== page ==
Critics’ Picks

Miyoko Ito, Architecture of a Landscape, 1971, oil on canvas, 42 x 39”.

Miyoko Ito, Architecture of a Landscape, 1971, oil on canvas, 42 x 39”.


Miyoko Ito

VW (VeneKlasen/Werner)
Rudi-Dutschke-Strasse 26
September 11–November 3, 2012

Miyoko Ito’s paintings are compelling, and very quiet. In this first European exhibition of the undervalued artist, comprising sixteen canvases and one charcoal drawing, nothing seems arbitrary or ingratiating. Themes of landscape and interior architectures are brought together in an aggregate of spatial illusion and geometry; distinctions between inside and outside become obsolete. The works blend traditions of Eastern representation with Western modernist abstraction (Chinese landscape painting and Surrealist Picasso are specific influences). There is a dreamlike consciousness in these paintings—reality is negotiable, unmoored, and challenging.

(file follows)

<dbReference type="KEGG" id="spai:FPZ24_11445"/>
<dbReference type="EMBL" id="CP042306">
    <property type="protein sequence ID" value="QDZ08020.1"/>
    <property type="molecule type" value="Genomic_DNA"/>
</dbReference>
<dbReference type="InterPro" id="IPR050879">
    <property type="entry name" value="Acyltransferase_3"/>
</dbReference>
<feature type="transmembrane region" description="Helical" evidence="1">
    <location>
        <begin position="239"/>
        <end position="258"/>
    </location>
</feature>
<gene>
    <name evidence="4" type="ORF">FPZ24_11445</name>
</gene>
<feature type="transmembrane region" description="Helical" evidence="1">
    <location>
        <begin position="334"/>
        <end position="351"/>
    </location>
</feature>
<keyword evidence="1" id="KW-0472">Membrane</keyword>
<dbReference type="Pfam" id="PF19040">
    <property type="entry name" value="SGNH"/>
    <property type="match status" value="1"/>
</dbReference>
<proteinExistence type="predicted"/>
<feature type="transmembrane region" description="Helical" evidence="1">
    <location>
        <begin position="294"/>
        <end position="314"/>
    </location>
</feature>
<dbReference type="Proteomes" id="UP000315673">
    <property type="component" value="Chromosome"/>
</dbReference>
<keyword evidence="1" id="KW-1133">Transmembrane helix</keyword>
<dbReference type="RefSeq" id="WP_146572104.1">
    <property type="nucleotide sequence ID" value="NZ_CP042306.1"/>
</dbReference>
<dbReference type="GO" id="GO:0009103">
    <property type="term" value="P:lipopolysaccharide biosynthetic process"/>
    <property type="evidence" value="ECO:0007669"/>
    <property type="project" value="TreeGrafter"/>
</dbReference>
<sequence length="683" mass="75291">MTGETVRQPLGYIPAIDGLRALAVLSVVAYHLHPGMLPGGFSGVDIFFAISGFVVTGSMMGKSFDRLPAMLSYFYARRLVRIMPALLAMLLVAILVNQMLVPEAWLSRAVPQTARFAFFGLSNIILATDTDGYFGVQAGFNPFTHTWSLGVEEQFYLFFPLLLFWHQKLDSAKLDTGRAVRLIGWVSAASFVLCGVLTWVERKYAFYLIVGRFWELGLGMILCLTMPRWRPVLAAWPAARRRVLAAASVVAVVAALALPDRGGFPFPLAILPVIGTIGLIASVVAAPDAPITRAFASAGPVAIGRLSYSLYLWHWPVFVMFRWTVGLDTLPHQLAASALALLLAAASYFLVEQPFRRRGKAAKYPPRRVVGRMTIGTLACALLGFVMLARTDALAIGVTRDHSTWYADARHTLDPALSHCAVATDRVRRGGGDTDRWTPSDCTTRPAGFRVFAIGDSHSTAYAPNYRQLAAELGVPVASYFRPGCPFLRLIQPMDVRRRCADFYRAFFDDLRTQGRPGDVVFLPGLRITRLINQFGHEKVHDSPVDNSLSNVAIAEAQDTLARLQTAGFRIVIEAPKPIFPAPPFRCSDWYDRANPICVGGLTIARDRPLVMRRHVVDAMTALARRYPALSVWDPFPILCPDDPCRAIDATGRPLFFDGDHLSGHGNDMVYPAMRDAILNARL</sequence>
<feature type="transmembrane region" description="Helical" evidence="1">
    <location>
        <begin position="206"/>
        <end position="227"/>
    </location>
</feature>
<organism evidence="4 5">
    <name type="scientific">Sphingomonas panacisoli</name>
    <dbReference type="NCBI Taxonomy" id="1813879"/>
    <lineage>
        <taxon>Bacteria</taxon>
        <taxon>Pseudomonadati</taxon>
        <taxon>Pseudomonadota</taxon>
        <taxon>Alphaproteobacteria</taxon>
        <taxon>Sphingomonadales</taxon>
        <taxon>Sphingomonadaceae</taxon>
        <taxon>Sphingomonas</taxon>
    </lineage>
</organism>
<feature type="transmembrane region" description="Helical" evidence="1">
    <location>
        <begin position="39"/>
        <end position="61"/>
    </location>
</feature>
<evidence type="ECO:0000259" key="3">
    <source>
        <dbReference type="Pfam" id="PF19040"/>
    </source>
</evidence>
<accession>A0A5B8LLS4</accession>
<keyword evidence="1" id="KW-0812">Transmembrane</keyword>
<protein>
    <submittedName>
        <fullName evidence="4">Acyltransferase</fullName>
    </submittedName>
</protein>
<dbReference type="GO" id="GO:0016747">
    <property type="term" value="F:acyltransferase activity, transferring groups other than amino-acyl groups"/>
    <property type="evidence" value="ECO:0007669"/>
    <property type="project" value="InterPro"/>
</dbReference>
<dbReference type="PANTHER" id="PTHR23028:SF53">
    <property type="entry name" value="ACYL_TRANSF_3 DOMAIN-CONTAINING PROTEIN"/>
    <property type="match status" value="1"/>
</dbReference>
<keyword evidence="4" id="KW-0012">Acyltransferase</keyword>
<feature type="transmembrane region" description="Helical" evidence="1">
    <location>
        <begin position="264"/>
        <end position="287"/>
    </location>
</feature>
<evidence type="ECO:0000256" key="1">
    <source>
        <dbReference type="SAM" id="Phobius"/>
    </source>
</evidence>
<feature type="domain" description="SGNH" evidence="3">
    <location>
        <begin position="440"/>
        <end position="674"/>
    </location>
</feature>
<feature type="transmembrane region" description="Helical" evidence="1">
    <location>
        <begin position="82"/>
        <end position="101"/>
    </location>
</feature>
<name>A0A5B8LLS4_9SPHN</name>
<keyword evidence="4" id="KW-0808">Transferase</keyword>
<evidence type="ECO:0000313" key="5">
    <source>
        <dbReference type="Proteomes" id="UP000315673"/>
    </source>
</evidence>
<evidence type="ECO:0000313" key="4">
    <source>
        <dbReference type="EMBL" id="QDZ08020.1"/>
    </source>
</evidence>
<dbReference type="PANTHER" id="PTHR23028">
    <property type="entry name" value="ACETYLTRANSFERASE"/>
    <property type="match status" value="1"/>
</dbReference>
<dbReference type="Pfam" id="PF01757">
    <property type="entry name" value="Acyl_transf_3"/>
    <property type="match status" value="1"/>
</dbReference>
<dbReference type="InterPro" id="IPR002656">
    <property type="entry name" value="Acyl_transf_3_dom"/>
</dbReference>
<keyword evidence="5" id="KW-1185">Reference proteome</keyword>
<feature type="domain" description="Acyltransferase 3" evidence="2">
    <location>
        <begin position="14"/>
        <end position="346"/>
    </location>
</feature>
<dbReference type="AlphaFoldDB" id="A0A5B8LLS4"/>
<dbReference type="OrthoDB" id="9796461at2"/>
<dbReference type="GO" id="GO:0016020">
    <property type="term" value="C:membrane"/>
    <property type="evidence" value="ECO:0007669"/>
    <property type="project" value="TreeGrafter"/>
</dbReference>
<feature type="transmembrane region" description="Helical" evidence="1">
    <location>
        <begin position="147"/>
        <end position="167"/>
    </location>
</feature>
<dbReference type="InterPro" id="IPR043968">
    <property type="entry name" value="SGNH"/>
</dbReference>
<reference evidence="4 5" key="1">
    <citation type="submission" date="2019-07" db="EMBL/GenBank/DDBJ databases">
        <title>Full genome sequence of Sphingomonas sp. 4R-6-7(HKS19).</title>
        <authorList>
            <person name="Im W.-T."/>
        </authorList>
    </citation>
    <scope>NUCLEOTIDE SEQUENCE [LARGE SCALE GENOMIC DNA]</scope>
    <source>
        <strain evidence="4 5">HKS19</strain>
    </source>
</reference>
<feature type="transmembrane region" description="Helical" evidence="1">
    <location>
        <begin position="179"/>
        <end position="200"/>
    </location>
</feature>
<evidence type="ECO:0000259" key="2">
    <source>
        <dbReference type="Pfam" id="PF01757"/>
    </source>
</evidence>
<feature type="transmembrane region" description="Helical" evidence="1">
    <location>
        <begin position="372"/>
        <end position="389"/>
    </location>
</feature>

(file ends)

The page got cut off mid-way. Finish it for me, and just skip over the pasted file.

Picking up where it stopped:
Paintings such as Mandarin, or The Red Empress, 1977, are like rooms consisting of screens and connected spaces with distant views. Nearness is indicated not only by a consistently brushed surface of subtly modulated color, but in some cases, as in Architecture of a Landscape, 1971, by canvas tacks half driven into the side of the stretcher that appear to reference votive or fetish objects. Such a tableau of displacement and association indicates that Ito was driven by much more than successful formal arrangement. The warm but not relaxed colors in the works—often ranging from turquoise through greens and browns to red—is both radiant and subdued, like the light before a storm. Ito lived in Chicago from 1944 until her death in 1983. Though independent, her paintings have a visible connection, in their surreal shape play, to the Chicago Imagists. More recognition is sure to come for this artist, whose elusive vocabulary resists easy categorization.